What I would say.

Dear teenage self,

Right now, you are in such a hurry to grow up. You think that life will be so much easier when you are an adult and can make your own choices and decisions. Turns out making the right choices and decisions is a lot harder than you can imagine. You do eventually get it right, but not until after you make a whole lot of bad ones.

15 years

I want you to stop and try and work out who you really are, instead of thinking you are what other people tell you you are. What other people think of you does not define you, so please stop acting that way. If you can figure this out now, it will help you so much in the future, particularly with all those aforementioned  bad choices you made. You are a worthwhile person, and you do deserve to be treated with respect. You will waste so much time in bad relationships, as you don’t believe you deserve  any better.

You will marry a man that doesn’t respect you, that mentally and emotionally abuses you, and it will be one of the biggest mistakes of your life. You figure it out eventually, but waste a whole lot of money on a fancy dream wedding, and it takes you a long time to put yourself back together. Please skip this period of your life – You are much better than him, and deserve more!

You are not the person you’ve been told you are. You are worthwhile, intelligent and kind. You are not unlovable. The sooner you can believe this, the sooner you will be able to move past your childhood, and start building a positive life for yourself.

It wont be possible for you to go to Uni , despite receiving great marks and getting into the course you want. You will need to move out at 18, and get a job to support yourself. Please don’t give up though. Really try to get a qualification when you can, it will open so many doors for you down the track. You will regret not pursuing it when you are older. The more responsibilities you have, the more difficult it is to do.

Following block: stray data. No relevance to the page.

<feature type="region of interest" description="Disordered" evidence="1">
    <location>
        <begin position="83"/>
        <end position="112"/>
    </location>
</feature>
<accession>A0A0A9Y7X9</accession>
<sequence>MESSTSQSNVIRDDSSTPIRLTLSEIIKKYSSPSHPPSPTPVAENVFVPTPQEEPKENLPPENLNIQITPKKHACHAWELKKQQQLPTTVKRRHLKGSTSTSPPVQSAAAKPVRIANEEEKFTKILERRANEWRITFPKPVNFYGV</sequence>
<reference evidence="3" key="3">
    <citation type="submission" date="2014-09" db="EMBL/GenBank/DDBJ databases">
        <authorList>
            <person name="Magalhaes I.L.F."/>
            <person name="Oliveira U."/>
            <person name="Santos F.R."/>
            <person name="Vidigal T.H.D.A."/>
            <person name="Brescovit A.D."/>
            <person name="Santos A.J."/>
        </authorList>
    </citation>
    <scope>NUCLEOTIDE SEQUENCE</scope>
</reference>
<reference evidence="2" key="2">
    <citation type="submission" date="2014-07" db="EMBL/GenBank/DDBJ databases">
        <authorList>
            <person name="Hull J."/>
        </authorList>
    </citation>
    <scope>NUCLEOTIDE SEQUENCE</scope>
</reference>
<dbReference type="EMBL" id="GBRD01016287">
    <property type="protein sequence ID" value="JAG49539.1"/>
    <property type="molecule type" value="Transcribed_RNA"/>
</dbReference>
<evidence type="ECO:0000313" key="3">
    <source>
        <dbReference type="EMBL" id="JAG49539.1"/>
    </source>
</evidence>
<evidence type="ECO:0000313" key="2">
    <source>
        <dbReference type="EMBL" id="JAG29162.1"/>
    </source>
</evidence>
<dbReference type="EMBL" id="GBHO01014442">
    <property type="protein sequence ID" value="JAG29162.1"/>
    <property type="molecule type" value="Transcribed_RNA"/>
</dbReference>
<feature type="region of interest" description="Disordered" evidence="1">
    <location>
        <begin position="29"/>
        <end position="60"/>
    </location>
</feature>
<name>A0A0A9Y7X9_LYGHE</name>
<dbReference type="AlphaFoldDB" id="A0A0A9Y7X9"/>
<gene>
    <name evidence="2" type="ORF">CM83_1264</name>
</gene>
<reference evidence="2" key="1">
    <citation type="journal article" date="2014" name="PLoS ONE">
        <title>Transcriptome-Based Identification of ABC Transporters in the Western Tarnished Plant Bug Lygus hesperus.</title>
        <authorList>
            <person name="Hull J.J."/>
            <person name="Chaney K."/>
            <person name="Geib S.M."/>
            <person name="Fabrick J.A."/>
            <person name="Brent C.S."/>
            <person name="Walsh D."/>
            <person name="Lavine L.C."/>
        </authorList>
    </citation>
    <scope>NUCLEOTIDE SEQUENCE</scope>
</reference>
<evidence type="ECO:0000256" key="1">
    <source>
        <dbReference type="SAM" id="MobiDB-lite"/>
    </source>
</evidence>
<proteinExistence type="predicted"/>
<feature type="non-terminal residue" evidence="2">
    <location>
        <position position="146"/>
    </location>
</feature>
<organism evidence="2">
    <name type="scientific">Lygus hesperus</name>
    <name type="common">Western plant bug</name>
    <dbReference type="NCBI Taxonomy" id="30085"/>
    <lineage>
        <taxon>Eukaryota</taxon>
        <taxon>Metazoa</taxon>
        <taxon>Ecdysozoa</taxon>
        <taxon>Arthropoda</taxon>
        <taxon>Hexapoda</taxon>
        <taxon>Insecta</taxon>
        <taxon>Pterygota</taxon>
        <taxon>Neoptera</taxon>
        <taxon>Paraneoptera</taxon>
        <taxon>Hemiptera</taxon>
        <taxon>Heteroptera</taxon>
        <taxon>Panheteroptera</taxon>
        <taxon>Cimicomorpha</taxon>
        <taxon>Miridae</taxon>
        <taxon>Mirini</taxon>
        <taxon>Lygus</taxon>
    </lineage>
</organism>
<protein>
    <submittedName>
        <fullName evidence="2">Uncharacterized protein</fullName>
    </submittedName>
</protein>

16 years

Another factor that contributes to those bad decisions you make is alcohol. I know you’ve just started drinking now, and it feels cool and fun. However you do some really stupid things due to being drunk over the years, that are not cool or fun at all, just downright dangerous. Trust me, so many of the regrets I have now were fuelled by alcohol.

I know you well, better than you know yourself at this age. I know you wont take any of this advice, and will always choose the hardest paths to travel. It wont be pretty. However, this time will pass. You will get out the other side.  And in your darkest moments, your lowest of lows, know that you will make it. You will be loved by the most amazing man, who will see all the good in you that no one else has been able to. You will have a beautiful daughter, an amazing husband, and will at last have a real family. Hang in there. It’s going to be a rough ride, but you will get your happy ending.

Family

Love older and wiser self. xx

What would you say to your teenage self, if you had the chance?

Dear Milla…

Dear Milla,

Sometimes it feels that life goes by so fast. We jump one hurdle, only to be faced with the next one. There is no time to celebrate our victories, for worrying about our challenges.

I tend to dwell on the negatives, let them weigh me down. I think throughout my life, I have become so focused on the struggle, that I have stopped noticing the positives. For that, I am so sorry.  I want to take this opportunity to stop, and be grateful for all that you are. Because you are amazing.

You were born fighting. From the moment you entered this world, eight weeks before your due date, there was something about you. Something about you that captured the hearts of everyone around you. So tiny and perfect, so quiet, yet so alert. You were taking it all in, processing everything. Milla

As if preparing yourself already, for how you would carve out your space in the world.

Just before your second birthday, we began to realise that your brain works a little differently to ours, that the perception you have of the world, and your place in it, is unique. And so we began a new journey together.

It’s been such a learning curve for both of us. To be honest, you have adjusted so much quicker than I have. I seem to get stuck on the ‘Why?’ and the ‘What if?’, but you, you just get up every day, and soak up life . Milla

In just over twelve months of speech therapy, you have gone from simply repeating everything that other people say; to having conversations, making jokes, telling us that you love your family. Saying please and thank-you, bless you and pardon me. I am so proud of you. So incredibly proud, and amazed at what an intelligent little girl you are.